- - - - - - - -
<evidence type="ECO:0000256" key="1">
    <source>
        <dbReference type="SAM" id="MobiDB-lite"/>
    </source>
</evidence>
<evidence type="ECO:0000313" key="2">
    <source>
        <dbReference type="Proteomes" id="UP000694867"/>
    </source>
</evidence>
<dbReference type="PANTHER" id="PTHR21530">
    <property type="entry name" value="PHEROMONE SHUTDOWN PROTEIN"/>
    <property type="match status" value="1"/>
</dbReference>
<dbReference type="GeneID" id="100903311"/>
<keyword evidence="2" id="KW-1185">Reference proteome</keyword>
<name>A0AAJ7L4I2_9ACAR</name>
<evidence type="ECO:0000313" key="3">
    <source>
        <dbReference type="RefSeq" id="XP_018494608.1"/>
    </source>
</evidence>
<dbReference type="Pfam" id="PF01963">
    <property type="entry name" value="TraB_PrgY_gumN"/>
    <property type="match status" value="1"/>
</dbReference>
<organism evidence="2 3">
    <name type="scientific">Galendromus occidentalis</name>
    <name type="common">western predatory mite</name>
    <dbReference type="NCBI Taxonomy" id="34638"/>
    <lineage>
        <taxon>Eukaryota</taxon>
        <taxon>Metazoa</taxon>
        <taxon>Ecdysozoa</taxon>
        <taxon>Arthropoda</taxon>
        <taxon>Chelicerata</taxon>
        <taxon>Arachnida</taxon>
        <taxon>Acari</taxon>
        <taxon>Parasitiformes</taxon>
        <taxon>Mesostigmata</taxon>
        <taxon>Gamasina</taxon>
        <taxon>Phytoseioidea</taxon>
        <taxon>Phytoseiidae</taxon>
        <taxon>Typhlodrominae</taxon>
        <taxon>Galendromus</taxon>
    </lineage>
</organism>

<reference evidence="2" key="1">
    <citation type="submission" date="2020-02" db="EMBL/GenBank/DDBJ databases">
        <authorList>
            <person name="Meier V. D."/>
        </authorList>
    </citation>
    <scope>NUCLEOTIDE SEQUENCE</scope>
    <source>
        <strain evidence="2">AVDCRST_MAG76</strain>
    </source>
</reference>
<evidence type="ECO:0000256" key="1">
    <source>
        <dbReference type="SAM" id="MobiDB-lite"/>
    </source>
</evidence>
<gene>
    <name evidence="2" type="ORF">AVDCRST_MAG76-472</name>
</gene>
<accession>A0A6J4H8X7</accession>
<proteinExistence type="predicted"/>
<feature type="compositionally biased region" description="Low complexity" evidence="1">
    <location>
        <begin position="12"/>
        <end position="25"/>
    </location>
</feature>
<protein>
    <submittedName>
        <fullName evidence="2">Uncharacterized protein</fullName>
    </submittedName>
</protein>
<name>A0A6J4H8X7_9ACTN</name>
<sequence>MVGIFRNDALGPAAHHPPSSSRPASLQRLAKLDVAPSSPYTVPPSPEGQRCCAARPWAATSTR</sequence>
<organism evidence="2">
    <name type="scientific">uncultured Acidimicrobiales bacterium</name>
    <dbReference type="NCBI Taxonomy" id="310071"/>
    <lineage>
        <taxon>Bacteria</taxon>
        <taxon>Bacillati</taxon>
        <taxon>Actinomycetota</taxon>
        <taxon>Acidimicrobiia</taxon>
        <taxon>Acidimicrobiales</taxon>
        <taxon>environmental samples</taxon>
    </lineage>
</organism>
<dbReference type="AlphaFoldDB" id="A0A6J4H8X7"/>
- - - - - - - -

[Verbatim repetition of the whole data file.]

<evidence type="ECO:0000256" key="1">
    <source>
        <dbReference type="SAM" id="MobiDB-lite"/>
    </source>
</evidence>
<evidence type="ECO:0000313" key="2">
    <source>
        <dbReference type="Proteomes" id="UP000694867"/>
    </source>
</evidence>
<dbReference type="PANTHER" id="PTHR21530">
    <property type="entry name" value="PHEROMONE SHUTDOWN PROTEIN"/>
    <property type="match status" value="1"/>
</dbReference>
<dbReference type="GeneID" id="100903311"/>
<keyword evidence="2" id="KW-1185">Reference proteome</keyword>
<name>A0AAJ7L4I2_9ACAR</name>
<evidence type="ECO:0000313" key="3">
    <source>
        <dbReference type="RefSeq" id="XP_018494608.1"/>
    </source>
</evidence>
<dbReference type="Pfam" id="PF01963">
    <property type="entry name" value="TraB_PrgY_gumN"/>
    <property type="match status" value="1"/>
</dbReference>
<organism evidence="2 3">
    <name type="scientific">Galendromus occidentalis</name>
    <name type="common">western predatory mite</name>
    <dbReference type="NCBI Taxonomy" id="34638"/>
    <lineage>
        <taxon>Eukaryota</taxon>
        <taxon>Metazoa</taxon>
        <taxon>Ecdysozoa</taxon>
        <taxon>Arthropoda</taxon>
        <taxon>Chelicerata</taxon>
        <taxon>Arachnida</taxon>
        <taxon>Acari</taxon>
        <taxon>Parasitiformes</taxon>
        <taxon>Mesostigmata</taxon>
        <taxon>Gamasina</taxon>
        <taxon>Phytoseioidea</taxon>
        <taxon>Phytoseiidae</taxon>
        <taxon>Typhlodrominae</taxon>
        <taxon>Galendromus</taxon>
    </lineage>
</organism>

<reference evidence="2" key="1">
    <citation type="submission" date="2020-02" db="EMBL/GenBank/DDBJ databases">
        <authorList>
            <person name="Meier V. D."/>
        </authorList>
    </citation>
    <scope>NUCLEOTIDE SEQUENCE</scope>
    <source>
        <strain evidence="2">AVDCRST_MAG76</strain>
    </source>
</reference>
<evidence type="ECO:0000256" key="1">
    <source>
        <dbReference type="SAM" id="MobiDB-lite"/>
    </source>
</evidence>
<gene>
    <name evidence="2" type="ORF">AVDCRST_MAG76-472</name>
</gene>
<accession>A0A6J4H8X7</accession>
<proteinExistence type="predicted"/>
<feature type="compositionally biased region" description="Low complexity" evidence="1">
    <location>
        <begin position="12"/>
        <end position="25"/>
    </location>
</feature>
<protein>
    <submittedName>
        <fullName evidence="2">Uncharacterized protein</fullName>
    </submittedName>
</protein>
<name>A0A6J4H8X7_9ACTN</name>
<sequence>MVGIFRNDALGPAAHHPPSSSRPASLQRLAKLDVAPSSPYTVPPSPEGQRCCAARPWAATSTR</sequence>
<organism evidence="2">
    <name type="scientific">uncultured Acidimicrobiales bacterium</name>
    <dbReference type="NCBI Taxonomy" id="310071"/>
    <lineage>
        <taxon>Bacteria</taxon>
        <taxon>Bacillati</taxon>
        <taxon>Actinomycetota</taxon>
        <taxon>Acidimicrobiia</taxon>
        <taxon>Acidimicrobiales</taxon>
        <taxon>environmental samples</taxon>
    </lineage>
</organism>
<dbReference type="AlphaFoldDB" id="A0A6J4H8X7"/>